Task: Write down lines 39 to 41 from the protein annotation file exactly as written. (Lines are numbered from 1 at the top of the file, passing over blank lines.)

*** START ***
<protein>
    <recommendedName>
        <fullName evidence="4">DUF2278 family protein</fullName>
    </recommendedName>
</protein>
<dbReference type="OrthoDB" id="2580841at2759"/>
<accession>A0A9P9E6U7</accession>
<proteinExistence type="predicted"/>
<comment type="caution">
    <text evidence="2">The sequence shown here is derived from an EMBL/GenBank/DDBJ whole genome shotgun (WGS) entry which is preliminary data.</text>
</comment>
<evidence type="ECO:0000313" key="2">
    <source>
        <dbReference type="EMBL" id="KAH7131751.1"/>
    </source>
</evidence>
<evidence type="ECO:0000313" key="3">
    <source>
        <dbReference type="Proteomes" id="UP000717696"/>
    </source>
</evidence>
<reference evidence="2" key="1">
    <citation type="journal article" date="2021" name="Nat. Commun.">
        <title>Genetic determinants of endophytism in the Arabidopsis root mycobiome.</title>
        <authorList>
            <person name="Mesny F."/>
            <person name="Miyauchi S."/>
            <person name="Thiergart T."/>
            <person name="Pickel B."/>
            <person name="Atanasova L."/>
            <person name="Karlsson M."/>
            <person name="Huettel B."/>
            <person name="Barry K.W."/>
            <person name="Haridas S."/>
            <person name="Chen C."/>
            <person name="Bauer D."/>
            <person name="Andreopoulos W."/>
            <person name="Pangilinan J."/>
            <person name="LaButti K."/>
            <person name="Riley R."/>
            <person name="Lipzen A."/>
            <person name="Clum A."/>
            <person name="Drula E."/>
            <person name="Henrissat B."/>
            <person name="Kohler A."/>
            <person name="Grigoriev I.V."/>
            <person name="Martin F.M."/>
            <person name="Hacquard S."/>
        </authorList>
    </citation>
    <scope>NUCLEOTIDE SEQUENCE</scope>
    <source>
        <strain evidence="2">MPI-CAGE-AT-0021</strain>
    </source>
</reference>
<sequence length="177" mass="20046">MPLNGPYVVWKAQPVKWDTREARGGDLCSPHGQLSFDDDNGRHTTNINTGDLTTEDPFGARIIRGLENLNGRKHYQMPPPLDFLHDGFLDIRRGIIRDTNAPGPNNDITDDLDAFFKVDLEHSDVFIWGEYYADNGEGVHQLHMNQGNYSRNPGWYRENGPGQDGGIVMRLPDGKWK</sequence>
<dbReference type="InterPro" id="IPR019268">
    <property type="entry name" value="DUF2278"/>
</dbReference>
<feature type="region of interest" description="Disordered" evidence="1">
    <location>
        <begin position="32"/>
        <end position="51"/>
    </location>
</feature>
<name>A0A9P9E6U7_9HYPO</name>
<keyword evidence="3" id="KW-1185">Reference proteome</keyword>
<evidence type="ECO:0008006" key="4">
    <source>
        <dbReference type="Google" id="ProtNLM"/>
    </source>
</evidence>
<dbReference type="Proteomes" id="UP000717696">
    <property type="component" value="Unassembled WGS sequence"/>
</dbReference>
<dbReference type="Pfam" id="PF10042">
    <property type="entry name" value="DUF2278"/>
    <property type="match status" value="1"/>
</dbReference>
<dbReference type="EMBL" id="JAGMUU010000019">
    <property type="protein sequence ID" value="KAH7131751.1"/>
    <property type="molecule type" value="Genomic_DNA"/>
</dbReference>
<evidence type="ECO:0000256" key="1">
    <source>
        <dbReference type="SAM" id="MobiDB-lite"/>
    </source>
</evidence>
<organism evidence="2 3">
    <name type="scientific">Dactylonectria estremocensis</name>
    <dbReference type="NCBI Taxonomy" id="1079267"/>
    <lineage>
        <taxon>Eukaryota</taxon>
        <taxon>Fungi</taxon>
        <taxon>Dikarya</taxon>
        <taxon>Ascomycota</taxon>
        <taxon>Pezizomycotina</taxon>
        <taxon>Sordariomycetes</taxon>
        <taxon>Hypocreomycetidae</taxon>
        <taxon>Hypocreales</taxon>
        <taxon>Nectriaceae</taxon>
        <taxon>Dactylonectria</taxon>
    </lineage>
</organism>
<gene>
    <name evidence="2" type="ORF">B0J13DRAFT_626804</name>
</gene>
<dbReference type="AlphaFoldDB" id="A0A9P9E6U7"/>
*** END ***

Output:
            <person name="LaButti K."/>
            <person name="Riley R."/>
            <person name="Lipzen A."/>